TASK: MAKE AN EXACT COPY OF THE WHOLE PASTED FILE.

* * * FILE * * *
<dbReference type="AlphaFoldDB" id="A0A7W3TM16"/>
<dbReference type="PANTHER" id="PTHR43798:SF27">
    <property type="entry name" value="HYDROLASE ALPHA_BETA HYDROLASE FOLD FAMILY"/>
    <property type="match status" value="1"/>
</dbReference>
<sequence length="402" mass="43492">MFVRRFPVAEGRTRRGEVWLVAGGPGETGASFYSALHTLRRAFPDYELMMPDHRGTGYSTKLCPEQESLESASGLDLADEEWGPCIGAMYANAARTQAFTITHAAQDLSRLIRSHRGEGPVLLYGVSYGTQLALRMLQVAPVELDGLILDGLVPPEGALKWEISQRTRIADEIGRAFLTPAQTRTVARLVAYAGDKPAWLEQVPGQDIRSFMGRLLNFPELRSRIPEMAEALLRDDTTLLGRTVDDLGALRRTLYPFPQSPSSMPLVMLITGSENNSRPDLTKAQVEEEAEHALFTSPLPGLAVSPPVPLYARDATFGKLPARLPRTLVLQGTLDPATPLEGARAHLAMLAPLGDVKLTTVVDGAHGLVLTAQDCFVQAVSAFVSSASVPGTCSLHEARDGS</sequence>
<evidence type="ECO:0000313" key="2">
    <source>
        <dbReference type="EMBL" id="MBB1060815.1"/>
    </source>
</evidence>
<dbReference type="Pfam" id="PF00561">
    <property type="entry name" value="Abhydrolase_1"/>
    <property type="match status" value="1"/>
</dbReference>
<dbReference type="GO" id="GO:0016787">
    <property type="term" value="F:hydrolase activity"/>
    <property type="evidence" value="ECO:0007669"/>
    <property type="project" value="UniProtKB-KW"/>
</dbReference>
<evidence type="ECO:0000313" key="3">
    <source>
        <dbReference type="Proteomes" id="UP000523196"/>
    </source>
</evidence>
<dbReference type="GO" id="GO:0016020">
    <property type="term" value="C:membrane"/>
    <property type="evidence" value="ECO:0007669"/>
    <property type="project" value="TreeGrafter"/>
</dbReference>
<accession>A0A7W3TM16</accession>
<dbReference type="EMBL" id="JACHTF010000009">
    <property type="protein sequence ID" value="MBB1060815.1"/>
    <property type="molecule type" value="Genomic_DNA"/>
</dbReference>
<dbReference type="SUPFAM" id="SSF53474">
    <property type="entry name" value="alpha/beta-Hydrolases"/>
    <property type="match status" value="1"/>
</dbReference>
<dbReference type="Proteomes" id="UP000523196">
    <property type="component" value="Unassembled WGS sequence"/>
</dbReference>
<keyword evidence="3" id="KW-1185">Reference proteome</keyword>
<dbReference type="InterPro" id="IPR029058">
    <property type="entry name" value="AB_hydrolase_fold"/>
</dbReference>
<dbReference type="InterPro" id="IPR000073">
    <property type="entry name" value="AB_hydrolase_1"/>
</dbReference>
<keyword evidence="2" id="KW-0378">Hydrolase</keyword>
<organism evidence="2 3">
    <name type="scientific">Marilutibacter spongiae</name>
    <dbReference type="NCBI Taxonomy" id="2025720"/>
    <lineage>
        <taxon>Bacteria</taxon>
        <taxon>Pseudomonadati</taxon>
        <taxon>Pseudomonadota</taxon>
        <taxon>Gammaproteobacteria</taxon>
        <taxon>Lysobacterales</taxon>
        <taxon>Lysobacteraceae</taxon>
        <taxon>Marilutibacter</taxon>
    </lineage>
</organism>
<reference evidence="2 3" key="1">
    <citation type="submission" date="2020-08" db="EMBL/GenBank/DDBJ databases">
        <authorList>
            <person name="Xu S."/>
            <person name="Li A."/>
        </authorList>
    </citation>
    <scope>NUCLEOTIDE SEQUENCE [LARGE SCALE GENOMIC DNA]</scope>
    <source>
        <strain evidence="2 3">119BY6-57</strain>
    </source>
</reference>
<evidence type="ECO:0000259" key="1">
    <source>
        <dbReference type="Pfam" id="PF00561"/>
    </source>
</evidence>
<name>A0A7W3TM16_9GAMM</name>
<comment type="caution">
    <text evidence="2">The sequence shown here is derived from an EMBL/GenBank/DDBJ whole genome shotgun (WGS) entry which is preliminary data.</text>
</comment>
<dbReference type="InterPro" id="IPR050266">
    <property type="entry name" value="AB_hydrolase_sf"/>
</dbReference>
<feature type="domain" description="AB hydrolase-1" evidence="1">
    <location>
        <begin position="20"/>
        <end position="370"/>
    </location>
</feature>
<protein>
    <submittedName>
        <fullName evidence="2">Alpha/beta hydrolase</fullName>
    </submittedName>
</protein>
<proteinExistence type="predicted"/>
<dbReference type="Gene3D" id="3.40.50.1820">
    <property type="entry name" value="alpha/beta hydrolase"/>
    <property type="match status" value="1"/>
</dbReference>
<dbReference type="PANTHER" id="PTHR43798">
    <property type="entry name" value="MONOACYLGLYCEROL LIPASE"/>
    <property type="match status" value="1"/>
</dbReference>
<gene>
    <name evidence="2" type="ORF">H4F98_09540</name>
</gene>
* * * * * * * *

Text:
<dbReference type="AlphaFoldDB" id="A0A7W3TM16"/>
<dbReference type="PANTHER" id="PTHR43798:SF27">
    <property type="entry name" value="HYDROLASE ALPHA_BETA HYDROLASE FOLD FAMILY"/>
    <property type="match status" value="1"/>
</dbReference>
<sequence length="402" mass="43492">MFVRRFPVAEGRTRRGEVWLVAGGPGETGASFYSALHTLRRAFPDYELMMPDHRGTGYSTKLCPEQESLESASGLDLADEEWGPCIGAMYANAARTQAFTITHAAQDLSRLIRSHRGEGPVLLYGVSYGTQLALRMLQVAPVELDGLILDGLVPPEGALKWEISQRTRIADEIGRAFLTPAQTRTVARLVAYAGDKPAWLEQVPGQDIRSFMGRLLNFPELRSRIPEMAEALLRDDTTLLGRTVDDLGALRRTLYPFPQSPSSMPLVMLITGSENNSRPDLTKAQVEEEAEHALFTSPLPGLAVSPPVPLYARDATFGKLPARLPRTLVLQGTLDPATPLEGARAHLAMLAPLGDVKLTTVVDGAHGLVLTAQDCFVQAVSAFVSSASVPGTCSLHEARDGS</sequence>
<evidence type="ECO:0000313" key="2">
    <source>
        <dbReference type="EMBL" id="MBB1060815.1"/>
    </source>
</evidence>
<dbReference type="Pfam" id="PF00561">
    <property type="entry name" value="Abhydrolase_1"/>
    <property type="match status" value="1"/>
</dbReference>
<dbReference type="GO" id="GO:0016787">
    <property type="term" value="F:hydrolase activity"/>
    <property type="evidence" value="ECO:0007669"/>
    <property type="project" value="UniProtKB-KW"/>
</dbReference>
<evidence type="ECO:0000313" key="3">
    <source>
        <dbReference type="Proteomes" id="UP000523196"/>
    </source>
</evidence>
<dbReference type="GO" id="GO:0016020">
    <property type="term" value="C:membrane"/>
    <property type="evidence" value="ECO:0007669"/>
    <property type="project" value="TreeGrafter"/>
</dbReference>
<accession>A0A7W3TM16</accession>
<dbReference type="EMBL" id="JACHTF010000009">
    <property type="protein sequence ID" value="MBB1060815.1"/>
    <property type="molecule type" value="Genomic_DNA"/>
</dbReference>
<dbReference type="SUPFAM" id="SSF53474">
    <property type="entry name" value="alpha/beta-Hydrolases"/>
    <property type="match status" value="1"/>
</dbReference>
<dbReference type="Proteomes" id="UP000523196">
    <property type="component" value="Unassembled WGS sequence"/>
</dbReference>
<keyword evidence="3" id="KW-1185">Reference proteome</keyword>
<dbReference type="InterPro" id="IPR029058">
    <property type="entry name" value="AB_hydrolase_fold"/>
</dbReference>
<dbReference type="InterPro" id="IPR000073">
    <property type="entry name" value="AB_hydrolase_1"/>
</dbReference>
<keyword evidence="2" id="KW-0378">Hydrolase</keyword>
<organism evidence="2 3">
    <name type="scientific">Marilutibacter spongiae</name>
    <dbReference type="NCBI Taxonomy" id="2025720"/>
    <lineage>
        <taxon>Bacteria</taxon>
        <taxon>Pseudomonadati</taxon>
        <taxon>Pseudomonadota</taxon>
        <taxon>Gammaproteobacteria</taxon>
        <taxon>Lysobacterales</taxon>
        <taxon>Lysobacteraceae</taxon>
        <taxon>Marilutibacter</taxon>
    </lineage>
</organism>
<reference evidence="2 3" key="1">
    <citation type="submission" date="2020-08" db="EMBL/GenBank/DDBJ databases">
        <authorList>
            <person name="Xu S."/>
            <person name="Li A."/>
        </authorList>
    </citation>
    <scope>NUCLEOTIDE SEQUENCE [LARGE SCALE GENOMIC DNA]</scope>
    <source>
        <strain evidence="2 3">119BY6-57</strain>
    </source>
</reference>
<evidence type="ECO:0000259" key="1">
    <source>
        <dbReference type="Pfam" id="PF00561"/>
    </source>
</evidence>
<name>A0A7W3TM16_9GAMM</name>
<comment type="caution">
    <text evidence="2">The sequence shown here is derived from an EMBL/GenBank/DDBJ whole genome shotgun (WGS) entry which is preliminary data.</text>
</comment>
<dbReference type="InterPro" id="IPR050266">
    <property type="entry name" value="AB_hydrolase_sf"/>
</dbReference>
<feature type="domain" description="AB hydrolase-1" evidence="1">
    <location>
        <begin position="20"/>
        <end position="370"/>
    </location>
</feature>
<protein>
    <submittedName>
        <fullName evidence="2">Alpha/beta hydrolase</fullName>
    </submittedName>
</protein>
<proteinExistence type="predicted"/>
<dbReference type="Gene3D" id="3.40.50.1820">
    <property type="entry name" value="alpha/beta hydrolase"/>
    <property type="match status" value="1"/>
</dbReference>
<dbReference type="PANTHER" id="PTHR43798">
    <property type="entry name" value="MONOACYLGLYCEROL LIPASE"/>
    <property type="match status" value="1"/>
</dbReference>
<gene>
    <name evidence="2" type="ORF">H4F98_09540</name>
</gene>